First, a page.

Prairie-Town Boy Overview

This Study Guide consists of approximately 11 pages of chapter summaries, quotes, character analysis, themes, and more - everything you need to sharpen your knowledge of Prairie-Town Boy.
This section contains 128 words
(approx. 1 page at 300 words per page)
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Prairie-Town Boy Summary & Study Guide Description

Prairie-Town Boy Summary & Study Guide includes comprehensive information and analysis to help you understand the book. This study guide contains the following sections:

This detailed literature summary also contains Related Titles on Prairie-Town Boy by Carl Sandburg.

Preview of Prairie-Town Boy Summary:

Prairie-Town Boy is the autobiography of the poet and historian Carl Sandburg, written when he was in his seventies.

Adapted for young readers from the longer Always the Young Strangers, which the New York Times called the greatest autobiography ever written by an American, the book tells of Sandburg's boyhood in Galesburg, Illinois, and continues through his entrance into college. In these memoirs, Sandburg recalls the people, places, and experiences that influenced his youth, including those that led to his deep respect for the common person and to his interest in the life of Abraham Lincoln. The book shows the role that immigrants—particularly Swedes—played in the settling of the Midwest, and in effect presents a social history of America in the 1880s and 1890s.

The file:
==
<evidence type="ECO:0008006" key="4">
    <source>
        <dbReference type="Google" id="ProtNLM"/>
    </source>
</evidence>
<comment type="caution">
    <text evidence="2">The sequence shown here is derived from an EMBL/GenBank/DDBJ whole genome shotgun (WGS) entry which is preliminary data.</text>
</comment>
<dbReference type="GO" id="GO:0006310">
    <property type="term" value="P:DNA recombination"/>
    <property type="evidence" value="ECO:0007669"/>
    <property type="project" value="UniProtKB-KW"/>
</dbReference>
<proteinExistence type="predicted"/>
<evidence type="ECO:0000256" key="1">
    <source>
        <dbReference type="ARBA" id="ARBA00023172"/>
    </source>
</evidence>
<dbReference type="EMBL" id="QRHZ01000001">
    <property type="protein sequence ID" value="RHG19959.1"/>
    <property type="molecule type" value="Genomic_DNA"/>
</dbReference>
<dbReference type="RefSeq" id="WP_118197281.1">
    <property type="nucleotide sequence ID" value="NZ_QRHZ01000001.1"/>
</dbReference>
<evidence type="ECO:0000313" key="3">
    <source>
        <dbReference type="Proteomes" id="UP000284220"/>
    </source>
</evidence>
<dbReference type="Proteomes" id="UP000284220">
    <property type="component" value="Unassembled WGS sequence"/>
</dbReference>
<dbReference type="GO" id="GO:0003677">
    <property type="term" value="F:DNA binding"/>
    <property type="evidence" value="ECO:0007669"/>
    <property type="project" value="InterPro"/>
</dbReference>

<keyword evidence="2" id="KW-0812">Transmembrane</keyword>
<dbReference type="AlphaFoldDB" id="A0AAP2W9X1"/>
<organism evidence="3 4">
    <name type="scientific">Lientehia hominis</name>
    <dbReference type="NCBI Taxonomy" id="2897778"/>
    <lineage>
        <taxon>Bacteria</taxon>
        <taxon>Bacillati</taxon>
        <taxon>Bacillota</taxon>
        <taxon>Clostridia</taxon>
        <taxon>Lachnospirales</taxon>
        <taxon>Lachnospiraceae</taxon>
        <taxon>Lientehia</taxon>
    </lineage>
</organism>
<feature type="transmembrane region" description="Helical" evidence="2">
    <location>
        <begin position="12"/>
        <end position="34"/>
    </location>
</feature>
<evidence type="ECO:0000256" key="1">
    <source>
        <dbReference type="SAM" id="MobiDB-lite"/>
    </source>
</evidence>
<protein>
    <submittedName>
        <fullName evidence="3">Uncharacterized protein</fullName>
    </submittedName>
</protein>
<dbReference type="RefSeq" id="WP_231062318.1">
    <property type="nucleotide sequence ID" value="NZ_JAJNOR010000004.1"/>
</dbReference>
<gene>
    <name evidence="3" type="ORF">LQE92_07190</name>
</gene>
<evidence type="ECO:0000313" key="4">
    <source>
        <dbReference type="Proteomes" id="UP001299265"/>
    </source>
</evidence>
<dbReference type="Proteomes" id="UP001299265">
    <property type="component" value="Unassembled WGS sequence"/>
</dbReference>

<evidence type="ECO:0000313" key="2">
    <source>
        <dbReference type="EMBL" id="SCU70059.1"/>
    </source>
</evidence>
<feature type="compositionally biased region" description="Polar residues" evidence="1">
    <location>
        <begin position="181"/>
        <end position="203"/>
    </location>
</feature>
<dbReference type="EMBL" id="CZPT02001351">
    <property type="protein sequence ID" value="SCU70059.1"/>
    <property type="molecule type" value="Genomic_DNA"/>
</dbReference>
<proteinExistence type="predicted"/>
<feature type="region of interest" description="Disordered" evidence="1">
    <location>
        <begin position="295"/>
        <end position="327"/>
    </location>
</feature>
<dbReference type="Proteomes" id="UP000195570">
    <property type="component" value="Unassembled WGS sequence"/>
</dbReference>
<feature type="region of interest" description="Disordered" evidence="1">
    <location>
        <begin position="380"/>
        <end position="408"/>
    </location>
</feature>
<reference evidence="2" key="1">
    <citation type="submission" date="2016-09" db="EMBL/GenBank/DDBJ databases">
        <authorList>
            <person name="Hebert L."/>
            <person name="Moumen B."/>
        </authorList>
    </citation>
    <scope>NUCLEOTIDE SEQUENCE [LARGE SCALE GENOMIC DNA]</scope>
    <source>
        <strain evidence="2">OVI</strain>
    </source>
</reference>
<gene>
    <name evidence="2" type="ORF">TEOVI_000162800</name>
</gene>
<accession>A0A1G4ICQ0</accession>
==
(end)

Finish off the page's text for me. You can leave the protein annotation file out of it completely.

This section contains 128 words
(approx. 1 page at 300 words per page)
Buy the Prairie-Town Boy Short Guide
Copyrights
Beacham's Encyclopedia of Popular Fiction and Beacham's Guide to Literature for Young Adults
Prairie-Town Boy from Beacham's Encyclopedia of Popular Fiction and Beacham's Guide to Literature for Young Adults. ©2005-2006 Thomson Gale, a part of the Thomson Corporation. All rights reserved.
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